Next term, Turner also said he would look to restructure the fire department by switching from a four-shift to a three-shift work schedule, which is generally viewed as more arduous and is opposed by the firefighters union.

Turner affirmed that such a move would involve lobbying the Legislature to raise the baseline at which firefighters begin accruing overtime pay. Under state law, Houston firefighters begin collecting overtime pay when they work for more than an average of 46.7 weekly hours during a 72-day work cycle. Without the added overtime cost, firefighters in other cities often work 53- or 56-hour weeks, with many operating on a three-shift cycle.

Calling the department’s model “archaic” and “not reflective of the current needs,” the mayor contended that these changes would allow HFD to more efficiently handle calls classified as EMS. Those calls make up more than 80 percent of the incidents handled by the fire department, though the fire union has noted that a far lower share of the department’s “man-hours” are spent responding to EMS calls.

There’s a long list, and we didn’t discuss the plan for HERO 2.0, which will surely use some of that capital as well. If there was ever a time to make changes to how the Fire Department operates, it’s now – the firefighters went all in on beating Turner, and they lost. I foresee a rocky road with Harvey recovery money, because it’s more in Greg Abbott and George P. Bush’s political interests to clash with Turner over how the funds are doled out and managed than it is for them to play nice and get things done. For everything else, political capital has a shelf life. We’ll be talking about the next Mayor’s race before you know it. The more the Mayor can get done next year, the better.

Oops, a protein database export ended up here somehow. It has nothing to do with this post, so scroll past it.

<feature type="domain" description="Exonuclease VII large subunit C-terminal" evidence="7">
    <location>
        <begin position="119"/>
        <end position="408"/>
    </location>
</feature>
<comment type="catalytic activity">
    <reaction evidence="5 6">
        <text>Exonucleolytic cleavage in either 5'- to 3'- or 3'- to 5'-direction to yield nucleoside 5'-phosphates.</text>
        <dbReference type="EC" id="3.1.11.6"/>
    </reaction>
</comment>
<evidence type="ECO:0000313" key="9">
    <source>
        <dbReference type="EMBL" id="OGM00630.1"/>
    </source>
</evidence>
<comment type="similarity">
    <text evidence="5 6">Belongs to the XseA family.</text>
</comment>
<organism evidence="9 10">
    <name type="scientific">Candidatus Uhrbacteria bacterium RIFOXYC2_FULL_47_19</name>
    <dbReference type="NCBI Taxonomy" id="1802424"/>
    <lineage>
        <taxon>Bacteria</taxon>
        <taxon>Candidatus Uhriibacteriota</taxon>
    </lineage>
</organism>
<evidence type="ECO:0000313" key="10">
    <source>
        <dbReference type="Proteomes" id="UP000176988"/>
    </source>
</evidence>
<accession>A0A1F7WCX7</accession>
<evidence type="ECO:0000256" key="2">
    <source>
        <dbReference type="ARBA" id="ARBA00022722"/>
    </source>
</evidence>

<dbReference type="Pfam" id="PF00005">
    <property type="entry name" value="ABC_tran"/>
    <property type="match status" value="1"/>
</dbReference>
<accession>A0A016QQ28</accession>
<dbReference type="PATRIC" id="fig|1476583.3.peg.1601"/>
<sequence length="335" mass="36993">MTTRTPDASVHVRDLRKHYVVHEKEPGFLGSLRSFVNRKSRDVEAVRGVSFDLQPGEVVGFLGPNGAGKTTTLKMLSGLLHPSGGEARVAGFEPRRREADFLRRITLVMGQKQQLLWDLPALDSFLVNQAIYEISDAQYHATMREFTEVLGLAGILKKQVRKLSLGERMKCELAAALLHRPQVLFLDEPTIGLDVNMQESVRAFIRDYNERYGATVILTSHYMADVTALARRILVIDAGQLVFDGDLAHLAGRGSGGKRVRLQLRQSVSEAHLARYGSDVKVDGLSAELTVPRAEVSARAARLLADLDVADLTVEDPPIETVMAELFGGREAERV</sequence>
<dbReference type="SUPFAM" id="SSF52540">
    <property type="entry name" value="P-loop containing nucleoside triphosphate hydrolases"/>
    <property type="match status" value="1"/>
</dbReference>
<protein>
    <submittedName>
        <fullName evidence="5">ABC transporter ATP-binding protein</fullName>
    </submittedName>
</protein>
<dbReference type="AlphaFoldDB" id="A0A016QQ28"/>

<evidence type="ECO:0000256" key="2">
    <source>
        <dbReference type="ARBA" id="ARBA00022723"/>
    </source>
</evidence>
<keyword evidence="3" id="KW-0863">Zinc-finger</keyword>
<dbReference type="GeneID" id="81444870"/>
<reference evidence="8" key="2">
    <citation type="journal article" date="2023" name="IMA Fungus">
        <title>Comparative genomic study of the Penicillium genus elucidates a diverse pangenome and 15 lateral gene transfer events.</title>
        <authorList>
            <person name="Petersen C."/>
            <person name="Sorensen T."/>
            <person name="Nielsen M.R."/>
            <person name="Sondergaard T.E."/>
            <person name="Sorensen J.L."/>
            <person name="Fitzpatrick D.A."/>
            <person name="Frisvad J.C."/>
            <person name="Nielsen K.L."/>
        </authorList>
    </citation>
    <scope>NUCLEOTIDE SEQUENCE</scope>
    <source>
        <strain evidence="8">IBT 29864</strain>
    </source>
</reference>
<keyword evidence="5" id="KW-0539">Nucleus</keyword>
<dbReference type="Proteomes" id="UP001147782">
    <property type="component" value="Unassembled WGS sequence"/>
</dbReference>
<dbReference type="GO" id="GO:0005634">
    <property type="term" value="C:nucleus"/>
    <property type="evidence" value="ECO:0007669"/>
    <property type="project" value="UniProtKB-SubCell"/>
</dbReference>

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6 Responses to Next up for Mayor Turner

  1. Manny says:

    I just donated a very small amount to Hegar, I had donated a similar amount to Cristina Tzintzún Ramirez earlier in the month.

    I don’t see how Ms. Ramirez will win the primary, if she was the only Hispanic running yes, but there are 3 Latinas and 1 Latino in the senate race, they will split the Latino vote.

    I have stated previously that the best candidate to take on Cornyn, is Hegar. I agree with much of what Warren and Sanders have stated as policy, however, I believe that the most important thing that we have as a duty to do for America is to make sure that Trump is not reelected. The Republican Party also has to be be defeated this November.